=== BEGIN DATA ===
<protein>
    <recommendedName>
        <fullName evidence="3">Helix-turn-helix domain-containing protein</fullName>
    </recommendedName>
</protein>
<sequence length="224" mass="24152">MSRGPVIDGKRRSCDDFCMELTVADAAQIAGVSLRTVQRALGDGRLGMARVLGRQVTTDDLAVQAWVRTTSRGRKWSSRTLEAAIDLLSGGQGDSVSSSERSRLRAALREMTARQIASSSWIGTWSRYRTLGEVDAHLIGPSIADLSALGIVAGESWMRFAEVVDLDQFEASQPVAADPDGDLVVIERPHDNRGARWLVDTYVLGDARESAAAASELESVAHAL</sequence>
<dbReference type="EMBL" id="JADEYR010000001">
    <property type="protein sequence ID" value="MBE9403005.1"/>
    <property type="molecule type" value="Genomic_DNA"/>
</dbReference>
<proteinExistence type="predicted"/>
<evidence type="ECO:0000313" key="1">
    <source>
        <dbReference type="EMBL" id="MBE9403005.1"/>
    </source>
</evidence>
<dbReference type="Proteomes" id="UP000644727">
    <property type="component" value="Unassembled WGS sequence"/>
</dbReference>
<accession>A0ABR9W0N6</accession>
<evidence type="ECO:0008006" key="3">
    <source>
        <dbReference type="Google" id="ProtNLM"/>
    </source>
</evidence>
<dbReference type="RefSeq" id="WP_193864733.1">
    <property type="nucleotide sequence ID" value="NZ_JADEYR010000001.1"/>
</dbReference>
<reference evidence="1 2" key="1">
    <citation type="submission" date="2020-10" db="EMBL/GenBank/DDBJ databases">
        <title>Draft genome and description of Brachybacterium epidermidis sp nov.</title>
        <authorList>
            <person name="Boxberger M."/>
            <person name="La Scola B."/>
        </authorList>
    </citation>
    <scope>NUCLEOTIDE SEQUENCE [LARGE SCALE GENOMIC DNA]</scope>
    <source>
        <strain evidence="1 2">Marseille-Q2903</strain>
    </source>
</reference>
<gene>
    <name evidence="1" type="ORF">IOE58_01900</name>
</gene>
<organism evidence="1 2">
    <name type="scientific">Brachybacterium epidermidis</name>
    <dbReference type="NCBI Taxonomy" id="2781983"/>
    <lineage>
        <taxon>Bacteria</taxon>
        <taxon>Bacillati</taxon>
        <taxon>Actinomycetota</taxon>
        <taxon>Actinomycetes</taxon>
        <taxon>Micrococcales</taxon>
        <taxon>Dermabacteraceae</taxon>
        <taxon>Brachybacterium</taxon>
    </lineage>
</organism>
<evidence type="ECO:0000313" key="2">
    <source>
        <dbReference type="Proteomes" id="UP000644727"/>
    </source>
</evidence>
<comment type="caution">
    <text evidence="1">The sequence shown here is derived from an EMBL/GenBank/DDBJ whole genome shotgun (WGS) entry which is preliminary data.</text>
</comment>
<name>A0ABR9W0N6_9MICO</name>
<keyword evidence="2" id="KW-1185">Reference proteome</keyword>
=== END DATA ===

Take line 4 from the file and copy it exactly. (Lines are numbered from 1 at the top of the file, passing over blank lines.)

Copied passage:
    </recommendedName>